Music Break – Roger Whittaker “Streets of London”

Streets of London
Streets of London

Taking a break from the depressing news stories of murder and mayhem, treason, pathetic cowardice by old believer/pussyfooters, kooks, screwballs, revolutionary fantasy gun nuts and assorted same old, same old… (Actually, lots of good news as the Gang of 8 Amnesty treason looks to be going down thanks to Chechen pimp/Muslim immigrant terrorism), time for a music break.

Roger Whittaker – “Streets of London”

Roger Whittaker was a 1970s + pop, folk singer of British/Canadian heritage. He’s, well how can I say this?

He’s very, very White.

The audience can understand the words, there’s no jumping and jiving, certainly no politically correct, cultural marxism lectures about RACISM in Jena, Louisiana. There’s nothing particularly exciting, revolutionary – it’s just solid good White music, with beautiful music, lyrics that tell simple stories about White people, White places with British/English – Anglo world themes. This song, “Streets of London” is from the 1970s, but it might as well have been from the 1880s, 2010 – the themes are not dated as long as our people are around to enjoy these simple melodies, simply stories of our people.



  1. He was born in Kenya of British parents. Always liked his music. One of the few “guitfiddlers” I could tolerate, along with Roy Clark, especially the latters version of “Yesterday, When I Was Young”.

  2. Another great ‘Last Farewell’ – the great ballad of Culloden field (1746) – Loch Lomond (not the more well-known Robbie Burns lyrics). Loch Lomond begins ‘O whither away my bonnie Mae, sae late and sae far in the gloamin’.

    Culloden was the last battle against The Crown – that would be The Crown of the Judaic Imperium, located on the sq mi of The City of London and its war through its proxies King Willie The Crown Stooge of England and the Scottish Convention of Estates to settle the debt to the Amsterdam Jews for Cromwell’s and the Convention’s civil war. Under the titles of the loan, the price of victory for the regicides are: all deeds of land forfeit to The Crown – in Scotland, Ireland and England. The War of the Highlands against The Crown was decided at Culloden.

    The ballad does not narrate the political history – only the last farewell of Mae and Donald.
    The Corries – Loch Lomond

    Many of the Scots Irish who fought for the Stars and Bars a little over a hundred years later will have their clan names on the stones of Culloden field, because in the wake of Culloden, The Crown’s Bank of England used their stooge monarchy and whig / Yankee gov’t in Scotland to clear the Highlands of the hated clans and send these people on the transports to the Americas and Australia.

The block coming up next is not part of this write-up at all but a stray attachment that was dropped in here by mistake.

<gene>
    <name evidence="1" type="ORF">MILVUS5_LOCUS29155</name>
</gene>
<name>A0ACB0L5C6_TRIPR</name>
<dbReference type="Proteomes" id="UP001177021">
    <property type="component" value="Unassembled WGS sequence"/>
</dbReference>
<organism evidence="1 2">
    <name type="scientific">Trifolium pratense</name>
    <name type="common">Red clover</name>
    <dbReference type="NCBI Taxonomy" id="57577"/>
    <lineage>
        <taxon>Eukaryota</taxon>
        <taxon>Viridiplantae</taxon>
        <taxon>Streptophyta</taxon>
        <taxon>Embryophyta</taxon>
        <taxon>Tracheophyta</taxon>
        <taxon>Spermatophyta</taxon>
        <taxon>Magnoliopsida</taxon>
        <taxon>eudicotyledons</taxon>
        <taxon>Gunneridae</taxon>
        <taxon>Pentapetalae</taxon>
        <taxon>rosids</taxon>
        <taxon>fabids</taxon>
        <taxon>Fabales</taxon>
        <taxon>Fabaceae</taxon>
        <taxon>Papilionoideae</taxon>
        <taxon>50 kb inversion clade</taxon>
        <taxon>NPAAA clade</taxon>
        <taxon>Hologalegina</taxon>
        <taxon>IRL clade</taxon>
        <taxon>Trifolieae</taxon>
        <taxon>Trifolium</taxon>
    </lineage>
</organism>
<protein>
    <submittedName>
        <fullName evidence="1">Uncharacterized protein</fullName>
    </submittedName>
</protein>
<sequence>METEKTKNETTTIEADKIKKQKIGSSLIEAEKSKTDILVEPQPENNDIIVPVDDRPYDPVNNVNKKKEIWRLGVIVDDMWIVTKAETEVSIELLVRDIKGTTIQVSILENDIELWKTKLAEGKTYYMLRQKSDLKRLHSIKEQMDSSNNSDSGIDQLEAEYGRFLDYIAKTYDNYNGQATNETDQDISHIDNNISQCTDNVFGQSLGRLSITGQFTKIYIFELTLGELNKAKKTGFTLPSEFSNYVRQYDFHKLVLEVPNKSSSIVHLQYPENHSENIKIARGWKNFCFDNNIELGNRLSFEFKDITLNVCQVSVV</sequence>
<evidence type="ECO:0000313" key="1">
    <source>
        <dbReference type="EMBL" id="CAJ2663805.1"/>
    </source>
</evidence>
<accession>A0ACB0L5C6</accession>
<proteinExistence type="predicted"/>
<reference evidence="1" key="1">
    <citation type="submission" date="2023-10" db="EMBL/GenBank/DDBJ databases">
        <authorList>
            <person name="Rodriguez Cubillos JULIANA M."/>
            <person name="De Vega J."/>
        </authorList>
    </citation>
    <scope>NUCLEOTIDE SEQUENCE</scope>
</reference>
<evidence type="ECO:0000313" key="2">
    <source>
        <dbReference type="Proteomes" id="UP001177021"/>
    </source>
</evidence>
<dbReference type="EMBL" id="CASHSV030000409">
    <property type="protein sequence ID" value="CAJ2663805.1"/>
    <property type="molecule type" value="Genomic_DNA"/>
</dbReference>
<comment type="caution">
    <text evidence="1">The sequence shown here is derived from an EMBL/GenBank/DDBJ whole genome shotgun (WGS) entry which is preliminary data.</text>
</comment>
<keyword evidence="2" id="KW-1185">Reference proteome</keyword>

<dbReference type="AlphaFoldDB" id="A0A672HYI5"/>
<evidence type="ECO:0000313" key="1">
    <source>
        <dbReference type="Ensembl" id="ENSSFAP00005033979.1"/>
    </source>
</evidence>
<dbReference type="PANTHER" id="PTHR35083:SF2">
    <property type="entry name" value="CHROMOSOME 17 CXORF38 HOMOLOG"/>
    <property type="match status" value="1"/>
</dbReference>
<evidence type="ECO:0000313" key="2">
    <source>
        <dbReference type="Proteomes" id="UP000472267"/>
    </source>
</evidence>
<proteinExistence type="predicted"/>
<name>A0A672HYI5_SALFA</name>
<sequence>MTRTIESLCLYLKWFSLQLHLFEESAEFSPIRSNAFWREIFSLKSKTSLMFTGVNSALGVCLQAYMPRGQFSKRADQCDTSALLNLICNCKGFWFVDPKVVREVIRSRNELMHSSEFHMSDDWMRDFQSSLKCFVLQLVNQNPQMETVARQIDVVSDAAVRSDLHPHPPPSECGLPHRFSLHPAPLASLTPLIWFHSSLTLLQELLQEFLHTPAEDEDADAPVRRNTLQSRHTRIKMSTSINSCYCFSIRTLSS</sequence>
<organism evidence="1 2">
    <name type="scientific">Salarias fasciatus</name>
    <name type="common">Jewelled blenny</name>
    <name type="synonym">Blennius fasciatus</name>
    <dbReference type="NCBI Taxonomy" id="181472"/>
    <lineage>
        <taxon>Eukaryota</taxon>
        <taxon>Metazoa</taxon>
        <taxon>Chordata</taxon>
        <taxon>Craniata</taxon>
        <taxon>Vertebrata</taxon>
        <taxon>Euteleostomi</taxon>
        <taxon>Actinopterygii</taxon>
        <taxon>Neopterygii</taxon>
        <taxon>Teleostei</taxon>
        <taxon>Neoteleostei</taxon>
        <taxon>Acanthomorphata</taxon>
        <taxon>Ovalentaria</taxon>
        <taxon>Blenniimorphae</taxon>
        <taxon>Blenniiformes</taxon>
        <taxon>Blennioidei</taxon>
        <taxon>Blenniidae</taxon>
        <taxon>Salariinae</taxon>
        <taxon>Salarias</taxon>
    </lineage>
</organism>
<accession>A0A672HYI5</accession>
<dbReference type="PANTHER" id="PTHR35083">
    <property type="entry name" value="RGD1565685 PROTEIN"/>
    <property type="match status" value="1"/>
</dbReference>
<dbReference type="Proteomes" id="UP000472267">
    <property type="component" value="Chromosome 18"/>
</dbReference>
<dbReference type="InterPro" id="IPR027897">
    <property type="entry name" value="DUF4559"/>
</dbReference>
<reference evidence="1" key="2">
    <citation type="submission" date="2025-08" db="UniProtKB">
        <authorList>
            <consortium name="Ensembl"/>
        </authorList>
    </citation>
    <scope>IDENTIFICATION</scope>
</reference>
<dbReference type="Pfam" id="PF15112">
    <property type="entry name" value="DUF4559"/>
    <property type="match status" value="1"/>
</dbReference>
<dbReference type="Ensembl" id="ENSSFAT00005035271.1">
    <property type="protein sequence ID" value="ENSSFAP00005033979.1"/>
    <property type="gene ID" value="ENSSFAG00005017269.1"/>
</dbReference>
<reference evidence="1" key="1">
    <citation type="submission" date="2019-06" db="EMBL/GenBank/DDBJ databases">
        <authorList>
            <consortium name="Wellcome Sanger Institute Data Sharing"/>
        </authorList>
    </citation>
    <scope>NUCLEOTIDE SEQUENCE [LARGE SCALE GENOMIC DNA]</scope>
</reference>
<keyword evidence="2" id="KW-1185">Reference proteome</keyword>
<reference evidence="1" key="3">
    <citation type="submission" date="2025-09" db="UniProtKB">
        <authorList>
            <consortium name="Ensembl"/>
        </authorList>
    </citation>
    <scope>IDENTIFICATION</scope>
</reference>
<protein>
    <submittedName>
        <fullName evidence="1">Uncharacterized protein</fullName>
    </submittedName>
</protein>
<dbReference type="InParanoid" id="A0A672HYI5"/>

Same war, same last farewell – different battles on another continent.

  3. Lynda, did you skip your medication again?
    That stuff is prescribed for you for good reasons.

  4. Ha Ha Sean. Another evader and obfuscator of the J-Issue.

    Don’t you read The Occidental Observer on the subject of the hostile elite.

  5. Cos Australia is a damp dark hell of wind swept Moore. Oh no that’s right it’s a frigging paradise. (now colonized by Chinese)

  6. Good selection, Jack Ryan.

    More British folk:

    Here’s one for the Iceman, and perhaps also for P.G.R.T.:

    I like the sound of it, though I don’t agree with all the content of it! Highlights of the lyrics: “In 1649, to St. George’s Hill, a ragged band they called the Diggers came to show the people’s will. They defied the landlords. They defied the laws, They were the dispossessed reclaiming what was theirs. We come in peace they said, to dig and sow. We come to work the lands in common, and to make the waste ground grow (…) By theft and murder, they took the land (…) They make the laws, to chain us well (…) We will not bow to the masters or pay rent to the lords. Still we are free, though we are poor. You Diggers all stand up for glory! Stand up now! From the men of property the orders came: They sent the hired men and troopers, to wipe out the Diggers’ claim, tear down their cottages, destroy their corn. They were dispersed, but still the vision lingers on. You poor take courage! You rich take care….”

  7. Well you can sign my mom up for a dance as she loved Roger Whittaker. I remember him being played in our house for hours on end, which at the time I considered some kind of torture, lol. Now I just think how lucky I was to have parents who loved music so much!
    In fact, this thread gave me the idea to get her some of his music for her upcoming birthday, I think she will enjoy the ‘blast from the past’, so cheers 🙂

  8. Jack Ryan:

    If we’re both in Chicago anytime soon, I will look you up and give you the honor.

    She’ll be a little bit harder sell, though.

  9. “Same war, same last farewell – different battles on another continent.”

    Right on the mark, Lynda. You won’t find any of this in yankee mommy professor’s schoolbook, which would explain why it’s news to Sean.

    The dumbed down subject is a happy subject, after all.
    I’m lovin’ me sum Amurrica….mmmm, tasty. It’s got electrolytes!
    I like money…

    Deo Vindice

  10. Mosin, thanks for introducing me to Billy Bragg. The Diggers were an interesting group; I think the story was more complicated than he makes it out to be, but I sympathize with them in general. Half English is one of my favorite songs now.

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